My parents worried about me when I was young. They clipped out articles with titles like “What To Do When Your Child Doesn’t Speak” and strongly encouraged me to interact with the other kids in my nursery school and kindergarten classes. When my kindergarten teacher suggested to my parents that I be held back a year, it wasn’t because I wasn’t smart. I was. It was just that I wasn’t social.
Back then, there weren’t listicles on how to care for and feed your favorite introvert. There weren’t books like Laurie Helgoe’s Introvert Power and Susan Cain’s Quiet to reassure people that introversion wasn’t a liability . . . It was just a different way of being.
So I was looked at as someone who needed to be fixed. And in a way, I internalized this.
Compounding this was the fact that I wasn’t just introverted. I also had social anxiety. Interacting with other kids wasn’t just exhausting. It was terrifying. I was a bundle of nerves and low self-esteem, and I turned inward as a result.
In fact, I turned so far inward that the rest of the world sometimes receded to a place where I couldn’t even see it. Couldn’t hear it. One time, for example, my teacher asked everyone to line up by the door to the classroom. I was so far deep into la-la-land that, by the time I came back to reality, I was sitting at a table alone. My classmates stared at me as my teacher bellowed at me to please join the rest of the class.
At least my behavior was less odd when I was eyeballs-deep in a book. Nancy Drew. The Hardy Boys. Judy Blume’s Just As Long As We’re Together. I gulped up books like they were the air required for breathing, walking through the hallways of my elementary school with a book held up to my face, reading beneath my covers at night, a flashlight held close to the pages.
In those days, books were both my shield and my safe haven. And a declaration of who I was as a person. I was a reader, the books said. I was the bookish person who would someday be a writer.
And later on, in junior high and high school, I was the girl who preferred horror reads to romance, the girl who was cool enough to be one of the guys, browsing used books shops and watching b-horror movies instead of painting her toenails and comparing magazine quiz results.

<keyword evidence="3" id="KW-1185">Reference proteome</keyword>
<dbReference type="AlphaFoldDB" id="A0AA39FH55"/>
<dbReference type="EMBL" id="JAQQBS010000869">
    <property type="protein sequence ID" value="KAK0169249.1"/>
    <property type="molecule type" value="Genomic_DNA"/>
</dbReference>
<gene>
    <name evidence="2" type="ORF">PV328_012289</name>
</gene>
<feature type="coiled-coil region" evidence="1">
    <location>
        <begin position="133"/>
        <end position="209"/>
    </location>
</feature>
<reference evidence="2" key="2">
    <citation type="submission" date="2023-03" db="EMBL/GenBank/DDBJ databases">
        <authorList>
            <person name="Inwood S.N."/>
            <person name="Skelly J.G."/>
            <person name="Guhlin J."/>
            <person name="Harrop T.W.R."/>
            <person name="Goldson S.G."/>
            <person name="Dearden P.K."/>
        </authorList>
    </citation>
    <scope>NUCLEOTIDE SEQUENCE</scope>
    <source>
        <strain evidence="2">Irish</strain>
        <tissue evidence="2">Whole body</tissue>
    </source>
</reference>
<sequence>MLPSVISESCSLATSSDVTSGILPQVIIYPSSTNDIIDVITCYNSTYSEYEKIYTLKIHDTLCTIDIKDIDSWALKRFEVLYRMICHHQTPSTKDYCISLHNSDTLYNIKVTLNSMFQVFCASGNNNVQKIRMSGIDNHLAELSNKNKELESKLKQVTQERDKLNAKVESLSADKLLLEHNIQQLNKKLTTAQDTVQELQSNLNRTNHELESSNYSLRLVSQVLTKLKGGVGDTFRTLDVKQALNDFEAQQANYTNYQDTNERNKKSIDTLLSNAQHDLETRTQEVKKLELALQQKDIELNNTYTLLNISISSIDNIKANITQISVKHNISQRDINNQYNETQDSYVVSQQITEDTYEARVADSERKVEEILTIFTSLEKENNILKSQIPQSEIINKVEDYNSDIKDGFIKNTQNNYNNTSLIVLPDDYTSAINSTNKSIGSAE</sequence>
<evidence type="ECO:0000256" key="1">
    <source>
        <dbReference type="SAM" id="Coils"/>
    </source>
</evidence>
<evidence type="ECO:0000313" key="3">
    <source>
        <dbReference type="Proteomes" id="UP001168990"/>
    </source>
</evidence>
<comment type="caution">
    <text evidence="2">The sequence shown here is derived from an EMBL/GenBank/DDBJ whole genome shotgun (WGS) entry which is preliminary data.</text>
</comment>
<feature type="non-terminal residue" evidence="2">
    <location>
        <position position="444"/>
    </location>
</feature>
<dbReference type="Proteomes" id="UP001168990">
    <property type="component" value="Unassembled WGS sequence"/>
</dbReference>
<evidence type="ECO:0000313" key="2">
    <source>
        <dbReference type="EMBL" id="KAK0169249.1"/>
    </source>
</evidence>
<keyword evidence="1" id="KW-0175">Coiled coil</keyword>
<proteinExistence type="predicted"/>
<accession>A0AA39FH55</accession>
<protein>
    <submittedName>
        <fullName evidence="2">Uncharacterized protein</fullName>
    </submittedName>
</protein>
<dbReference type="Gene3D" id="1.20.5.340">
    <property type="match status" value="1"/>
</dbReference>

Sure, I sometimes wished I was more like the other girls. That it was easier for me to fit in with them. That the guys saw me as more than just their scrappy female friend. But during those tumultuous teenage years, if nothing else, at least I was getting some good reading in. That was something that kept me secure. That world was something I could imagine being part of professionally, once I’d finally left high school behind and started planning for my future.
And then, the future came, and books helped me find my people. There was the girl my freshman year of college who showed me there was more to life than Stephen King. There was the one my junior year who talked Lorrie Moore with me and accompanied me to the public library when Tim O’Brien gave a reading. There was the college roommate who became a children’s librarian. The coworkers at the academic publishing house with whom I swapped book recommendations. The colleagues I had when I worked in online publishing who attended book parties and readings and other lit events with me, understanding they should be afforded the same sense of import as your average red-carpet event.
Yes, books helped me shut out the world and recharge. They helped me forget things. They allowed me to more easily transcend the darker moments in life. But they also brought me into the world. Connected me to others. Connected me to readers who were just like me.
These days, as a new mom, a yoga teacher, and a freelance writer and editor, I grab my reading time where I can. Before bed. On line at the market or at the post office. While I’m waiting for the pasta water to boil. I even bring books to my yoga mat, arriving at the studio a few minutes early so I can roll out my mat, set up my props, and then sit down to read, snatching a few paragraphs before class begins.
I remain connected to a larger literary community as well, using Twitter and Tumblr and the wider network of book nerds and literary magazines and writers to remind myself that I’m a part of something. Something awesome. Something important.
Within this community, a repeating mantra is that books save lives. And I believe that’s true. They certainly saved me.
Last week, I donated money to the Ferguson Municipal Public Library because, in the wake of so much horror, I felt useless. I wanted to do something. And I knew books—and bookish community centers—do save lives.